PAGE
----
Active Vs Passive Investing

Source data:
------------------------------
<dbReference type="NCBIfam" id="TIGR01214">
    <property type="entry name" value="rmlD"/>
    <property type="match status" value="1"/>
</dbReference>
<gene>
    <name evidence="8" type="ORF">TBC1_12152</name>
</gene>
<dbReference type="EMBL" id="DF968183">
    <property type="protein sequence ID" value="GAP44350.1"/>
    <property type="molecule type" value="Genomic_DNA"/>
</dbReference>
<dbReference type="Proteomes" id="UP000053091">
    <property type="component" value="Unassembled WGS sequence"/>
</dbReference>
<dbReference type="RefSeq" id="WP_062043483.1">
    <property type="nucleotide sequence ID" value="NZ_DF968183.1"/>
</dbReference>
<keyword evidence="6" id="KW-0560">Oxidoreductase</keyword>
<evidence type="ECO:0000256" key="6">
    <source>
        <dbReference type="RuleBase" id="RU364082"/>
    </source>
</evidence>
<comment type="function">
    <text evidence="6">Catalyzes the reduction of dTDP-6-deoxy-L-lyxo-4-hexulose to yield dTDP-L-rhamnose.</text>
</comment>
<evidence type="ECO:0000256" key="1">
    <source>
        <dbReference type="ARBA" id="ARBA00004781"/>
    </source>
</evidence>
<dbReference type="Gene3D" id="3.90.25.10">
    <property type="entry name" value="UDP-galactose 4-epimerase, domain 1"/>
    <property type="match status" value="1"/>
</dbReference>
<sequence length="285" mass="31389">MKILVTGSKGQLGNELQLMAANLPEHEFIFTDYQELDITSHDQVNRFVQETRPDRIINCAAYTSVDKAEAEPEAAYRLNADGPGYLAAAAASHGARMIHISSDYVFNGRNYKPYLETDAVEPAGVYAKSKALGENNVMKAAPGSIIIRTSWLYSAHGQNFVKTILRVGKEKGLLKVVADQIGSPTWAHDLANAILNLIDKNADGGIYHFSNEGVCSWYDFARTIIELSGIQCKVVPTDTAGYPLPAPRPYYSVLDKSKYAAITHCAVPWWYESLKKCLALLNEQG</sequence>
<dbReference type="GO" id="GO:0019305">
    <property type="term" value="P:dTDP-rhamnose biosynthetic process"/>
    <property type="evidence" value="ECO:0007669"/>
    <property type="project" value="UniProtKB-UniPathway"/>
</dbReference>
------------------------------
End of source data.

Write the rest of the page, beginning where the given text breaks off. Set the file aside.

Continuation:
By Elizabeth (Lizzy) Brahin People always say to invest your money, but what does that mean? When it comes to the stock market, you can make a portfolio of stocks with the hope of increasing its value. To create a balanced portfolio, there must be diversification: investment in a variety of stocks in order to get “as much exposure to the market,” reducing risk, says Cynthia Plouche, a former portfolio manager. The goal of diversification is to mirror all aspects of the market (defined as all stocks that are publicly traded), as the market has historically increased over time. “Despite this principle, only 34% of people say they make sure their investments are diversified” (Leonhardt, “Only a Third of Americans Say They Avoid This Investment Mistake”, 2019). This leaves the remainder of people risking losses and financial insecurity. One of the best ways to address this is by investing in a fund, a predetermined portfolio that is managed by professionals, either actively or passively. Active investing involves buying and selling to follow a specific investment strategy, and therefore, the funds are not necessarily as diversified. However, professionals managing these funds try to outperform the average returns of a particular set of stocks called an index. The index serves as a benchmark for what the fund’s returns should be. Since actively managed funds strive to outperform the market, they frequently carry high fees to cover the cost of skilled portfolio managers. Passive investing, on the other hand, limits the amount of buying and selling in order to produce returns similar to an index fund in the long term. Passively managed funds closely mirror index funds, which means less trading, lower fees and lower capital gains taxes. Therefore, “by reason of its substantially lower expense ratio, a passive index fund, compared with more costly actively managed funds, could enhance an investor’s savings by more than 20%” (Bogle, “The Arithmetic of ‘All-In’ Investment Expenses”, 2018). So the next time you hear someone telling you to buy a specific stock, pause. Remember the advantages of having a diversified portfolio to reduce risk. Consider the differences between active and passive investing. And don’t forget to follow the advice of Justin Sheperd, a Chartered Financial Analyst, and “understand the potential taxes and fees.”

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